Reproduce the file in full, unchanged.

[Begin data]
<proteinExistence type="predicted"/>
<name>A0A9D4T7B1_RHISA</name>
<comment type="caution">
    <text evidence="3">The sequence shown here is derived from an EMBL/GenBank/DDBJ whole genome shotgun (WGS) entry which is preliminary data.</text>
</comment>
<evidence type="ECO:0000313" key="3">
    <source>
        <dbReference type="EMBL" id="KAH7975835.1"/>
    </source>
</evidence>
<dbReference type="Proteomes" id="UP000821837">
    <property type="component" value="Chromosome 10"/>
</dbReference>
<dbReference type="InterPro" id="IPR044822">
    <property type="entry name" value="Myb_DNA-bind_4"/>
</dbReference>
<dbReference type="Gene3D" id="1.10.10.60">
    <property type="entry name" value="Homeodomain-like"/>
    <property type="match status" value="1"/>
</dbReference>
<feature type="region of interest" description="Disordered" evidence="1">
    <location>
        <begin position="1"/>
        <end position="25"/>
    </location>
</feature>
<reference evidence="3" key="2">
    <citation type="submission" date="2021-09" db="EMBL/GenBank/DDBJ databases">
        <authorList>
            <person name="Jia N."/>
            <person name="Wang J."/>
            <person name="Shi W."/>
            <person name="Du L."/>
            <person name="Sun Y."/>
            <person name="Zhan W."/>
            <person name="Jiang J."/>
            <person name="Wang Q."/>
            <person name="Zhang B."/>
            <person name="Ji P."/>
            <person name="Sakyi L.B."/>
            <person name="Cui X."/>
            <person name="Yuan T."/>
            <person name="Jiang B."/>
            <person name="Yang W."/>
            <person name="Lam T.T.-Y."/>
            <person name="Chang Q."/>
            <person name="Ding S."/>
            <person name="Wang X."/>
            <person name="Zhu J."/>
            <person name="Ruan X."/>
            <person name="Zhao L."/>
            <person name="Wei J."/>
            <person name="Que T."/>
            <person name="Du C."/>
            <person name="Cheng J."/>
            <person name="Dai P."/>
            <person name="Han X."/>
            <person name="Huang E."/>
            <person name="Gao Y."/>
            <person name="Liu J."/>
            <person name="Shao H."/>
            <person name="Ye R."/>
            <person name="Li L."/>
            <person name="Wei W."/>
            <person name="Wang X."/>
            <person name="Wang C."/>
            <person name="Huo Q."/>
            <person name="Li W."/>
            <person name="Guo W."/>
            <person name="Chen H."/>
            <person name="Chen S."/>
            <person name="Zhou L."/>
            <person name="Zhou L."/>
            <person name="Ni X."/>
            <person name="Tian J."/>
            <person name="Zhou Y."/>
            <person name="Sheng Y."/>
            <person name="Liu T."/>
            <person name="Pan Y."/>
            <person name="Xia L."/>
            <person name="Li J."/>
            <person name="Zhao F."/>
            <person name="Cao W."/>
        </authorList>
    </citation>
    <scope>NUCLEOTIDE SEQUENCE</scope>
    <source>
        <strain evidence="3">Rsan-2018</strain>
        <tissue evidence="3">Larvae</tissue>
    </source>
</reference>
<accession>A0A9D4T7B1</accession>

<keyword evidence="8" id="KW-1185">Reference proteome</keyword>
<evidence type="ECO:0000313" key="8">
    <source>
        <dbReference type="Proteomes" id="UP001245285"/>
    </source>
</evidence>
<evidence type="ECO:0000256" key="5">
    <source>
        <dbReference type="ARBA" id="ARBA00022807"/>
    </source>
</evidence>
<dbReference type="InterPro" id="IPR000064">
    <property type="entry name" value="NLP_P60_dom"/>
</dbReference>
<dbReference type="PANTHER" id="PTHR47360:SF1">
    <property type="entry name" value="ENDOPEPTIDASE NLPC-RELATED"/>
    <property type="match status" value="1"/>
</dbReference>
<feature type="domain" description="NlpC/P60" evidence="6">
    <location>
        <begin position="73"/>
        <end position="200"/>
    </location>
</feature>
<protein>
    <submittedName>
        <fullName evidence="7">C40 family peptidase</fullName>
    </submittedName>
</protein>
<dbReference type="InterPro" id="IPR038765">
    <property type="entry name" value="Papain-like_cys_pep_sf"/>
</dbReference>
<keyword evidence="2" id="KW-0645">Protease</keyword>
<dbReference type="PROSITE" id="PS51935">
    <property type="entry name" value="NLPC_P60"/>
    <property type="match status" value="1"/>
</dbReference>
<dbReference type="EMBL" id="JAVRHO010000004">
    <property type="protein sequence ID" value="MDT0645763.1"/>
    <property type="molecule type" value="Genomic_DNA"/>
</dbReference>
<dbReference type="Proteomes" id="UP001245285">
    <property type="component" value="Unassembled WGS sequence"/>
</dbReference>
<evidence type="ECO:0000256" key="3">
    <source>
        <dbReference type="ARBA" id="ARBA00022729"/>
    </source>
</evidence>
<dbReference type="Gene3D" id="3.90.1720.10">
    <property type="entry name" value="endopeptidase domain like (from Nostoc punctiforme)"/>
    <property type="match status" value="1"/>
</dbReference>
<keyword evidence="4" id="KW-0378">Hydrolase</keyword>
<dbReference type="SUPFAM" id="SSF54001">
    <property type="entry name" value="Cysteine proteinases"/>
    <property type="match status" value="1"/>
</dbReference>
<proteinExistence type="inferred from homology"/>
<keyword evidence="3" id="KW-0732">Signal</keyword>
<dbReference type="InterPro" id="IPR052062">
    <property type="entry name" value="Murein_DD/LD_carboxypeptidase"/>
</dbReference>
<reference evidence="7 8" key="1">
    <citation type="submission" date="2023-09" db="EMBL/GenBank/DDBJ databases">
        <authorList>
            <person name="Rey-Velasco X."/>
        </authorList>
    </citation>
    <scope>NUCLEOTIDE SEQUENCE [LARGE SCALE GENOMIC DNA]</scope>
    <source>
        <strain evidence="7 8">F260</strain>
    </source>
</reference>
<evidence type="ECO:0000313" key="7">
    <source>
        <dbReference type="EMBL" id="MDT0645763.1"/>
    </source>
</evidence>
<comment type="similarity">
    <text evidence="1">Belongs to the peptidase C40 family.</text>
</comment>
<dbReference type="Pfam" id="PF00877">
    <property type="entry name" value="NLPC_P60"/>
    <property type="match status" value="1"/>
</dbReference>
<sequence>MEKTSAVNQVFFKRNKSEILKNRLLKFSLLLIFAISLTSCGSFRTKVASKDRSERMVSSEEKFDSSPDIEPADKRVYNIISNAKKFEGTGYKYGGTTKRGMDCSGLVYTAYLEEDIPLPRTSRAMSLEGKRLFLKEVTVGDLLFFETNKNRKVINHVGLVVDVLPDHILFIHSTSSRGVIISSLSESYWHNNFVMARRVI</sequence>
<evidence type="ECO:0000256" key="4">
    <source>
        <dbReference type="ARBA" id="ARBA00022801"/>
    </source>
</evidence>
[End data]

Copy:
<proteinExistence type="predicted"/>
<name>A0A9D4T7B1_RHISA</name>
<comment type="caution">
    <text evidence="3">The sequence shown here is derived from an EMBL/GenBank/DDBJ whole genome shotgun (WGS) entry which is preliminary data.</text>
</comment>
<evidence type="ECO:0000313" key="3">
    <source>
        <dbReference type="EMBL" id="KAH7975835.1"/>
    </source>
</evidence>
<dbReference type="Proteomes" id="UP000821837">
    <property type="component" value="Chromosome 10"/>
</dbReference>
<dbReference type="InterPro" id="IPR044822">
    <property type="entry name" value="Myb_DNA-bind_4"/>
</dbReference>
<dbReference type="Gene3D" id="1.10.10.60">
    <property type="entry name" value="Homeodomain-like"/>
    <property type="match status" value="1"/>
</dbReference>
<feature type="region of interest" description="Disordered" evidence="1">
    <location>
        <begin position="1"/>
        <end position="25"/>
    </location>
</feature>
<reference evidence="3" key="2">
    <citation type="submission" date="2021-09" db="EMBL/GenBank/DDBJ databases">
        <authorList>
            <person name="Jia N."/>
            <person name="Wang J."/>
            <person name="Shi W."/>
            <person name="Du L."/>
            <person name="Sun Y."/>
            <person name="Zhan W."/>
            <person name="Jiang J."/>
            <person name="Wang Q."/>
            <person name="Zhang B."/>
            <person name="Ji P."/>
            <person name="Sakyi L.B."/>
            <person name="Cui X."/>
            <person name="Yuan T."/>
            <person name="Jiang B."/>
            <person name="Yang W."/>
            <person name="Lam T.T.-Y."/>
            <person name="Chang Q."/>
            <person name="Ding S."/>
            <person name="Wang X."/>
            <person name="Zhu J."/>
            <person name="Ruan X."/>
            <person name="Zhao L."/>
            <person name="Wei J."/>
            <person name="Que T."/>
            <person name="Du C."/>
            <person name="Cheng J."/>
            <person name="Dai P."/>
            <person name="Han X."/>
            <person name="Huang E."/>
            <person name="Gao Y."/>
            <person name="Liu J."/>
            <person name="Shao H."/>
            <person name="Ye R."/>
            <person name="Li L."/>
            <person name="Wei W."/>
            <person name="Wang X."/>
            <person name="Wang C."/>
            <person name="Huo Q."/>
            <person name="Li W."/>
            <person name="Guo W."/>
            <person name="Chen H."/>
            <person name="Chen S."/>
            <person name="Zhou L."/>
            <person name="Zhou L."/>
            <person name="Ni X."/>
            <person name="Tian J."/>
            <person name="Zhou Y."/>
            <person name="Sheng Y."/>
            <person name="Liu T."/>
            <person name="Pan Y."/>
            <person name="Xia L."/>
            <person name="Li J."/>
            <person name="Zhao F."/>
            <person name="Cao W."/>
        </authorList>
    </citation>
    <scope>NUCLEOTIDE SEQUENCE</scope>
    <source>
        <strain evidence="3">Rsan-2018</strain>
        <tissue evidence="3">Larvae</tissue>
    </source>
</reference>
<accession>A0A9D4T7B1</accession>

<keyword evidence="8" id="KW-1185">Reference proteome</keyword>
<evidence type="ECO:0000313" key="8">
    <source>
        <dbReference type="Proteomes" id="UP001245285"/>
    </source>
</evidence>
<evidence type="ECO:0000256" key="5">
    <source>
        <dbReference type="ARBA" id="ARBA00022807"/>
    </source>
</evidence>
<dbReference type="InterPro" id="IPR000064">
    <property type="entry name" value="NLP_P60_dom"/>
</dbReference>
<dbReference type="PANTHER" id="PTHR47360:SF1">
    <property type="entry name" value="ENDOPEPTIDASE NLPC-RELATED"/>
    <property type="match status" value="1"/>
</dbReference>
<feature type="domain" description="NlpC/P60" evidence="6">
    <location>
        <begin position="73"/>
        <end position="200"/>
    </location>
</feature>
<protein>
    <submittedName>
        <fullName evidence="7">C40 family peptidase</fullName>
    </submittedName>
</protein>
<dbReference type="InterPro" id="IPR038765">
    <property type="entry name" value="Papain-like_cys_pep_sf"/>
</dbReference>
<keyword evidence="2" id="KW-0645">Protease</keyword>
<dbReference type="PROSITE" id="PS51935">
    <property type="entry name" value="NLPC_P60"/>
    <property type="match status" value="1"/>
</dbReference>
<dbReference type="EMBL" id="JAVRHO010000004">
    <property type="protein sequence ID" value="MDT0645763.1"/>
    <property type="molecule type" value="Genomic_DNA"/>
</dbReference>
<dbReference type="Proteomes" id="UP001245285">
    <property type="component" value="Unassembled WGS sequence"/>
</dbReference>
<evidence type="ECO:0000256" key="3">
    <source>
        <dbReference type="ARBA" id="ARBA00022729"/>
    </source>
</evidence>
<dbReference type="Gene3D" id="3.90.1720.10">
    <property type="entry name" value="endopeptidase domain like (from Nostoc punctiforme)"/>
    <property type="match status" value="1"/>
</dbReference>
<keyword evidence="4" id="KW-0378">Hydrolase</keyword>
<dbReference type="SUPFAM" id="SSF54001">
    <property type="entry name" value="Cysteine proteinases"/>
    <property type="match status" value="1"/>
</dbReference>
<proteinExistence type="inferred from homology"/>
<keyword evidence="3" id="KW-0732">Signal</keyword>
<dbReference type="InterPro" id="IPR052062">
    <property type="entry name" value="Murein_DD/LD_carboxypeptidase"/>
</dbReference>
<reference evidence="7 8" key="1">
    <citation type="submission" date="2023-09" db="EMBL/GenBank/DDBJ databases">
        <authorList>
            <person name="Rey-Velasco X."/>
        </authorList>
    </citation>
    <scope>NUCLEOTIDE SEQUENCE [LARGE SCALE GENOMIC DNA]</scope>
    <source>
        <strain evidence="7 8">F260</strain>
    </source>
</reference>
<evidence type="ECO:0000313" key="7">
    <source>
        <dbReference type="EMBL" id="MDT0645763.1"/>
    </source>
</evidence>
<comment type="similarity">
    <text evidence="1">Belongs to the peptidase C40 family.</text>
</comment>
<dbReference type="Pfam" id="PF00877">
    <property type="entry name" value="NLPC_P60"/>
    <property type="match status" value="1"/>
</dbReference>
<sequence>MEKTSAVNQVFFKRNKSEILKNRLLKFSLLLIFAISLTSCGSFRTKVASKDRSERMVSSEEKFDSSPDIEPADKRVYNIISNAKKFEGTGYKYGGTTKRGMDCSGLVYTAYLEEDIPLPRTSRAMSLEGKRLFLKEVTVGDLLFFETNKNRKVINHVGLVVDVLPDHILFIHSTSSRGVIISSLSESYWHNNFVMARRVI</sequence>
<evidence type="ECO:0000256" key="4">
    <source>
        <dbReference type="ARBA" id="ARBA00022801"/>
    </source>
</evidence>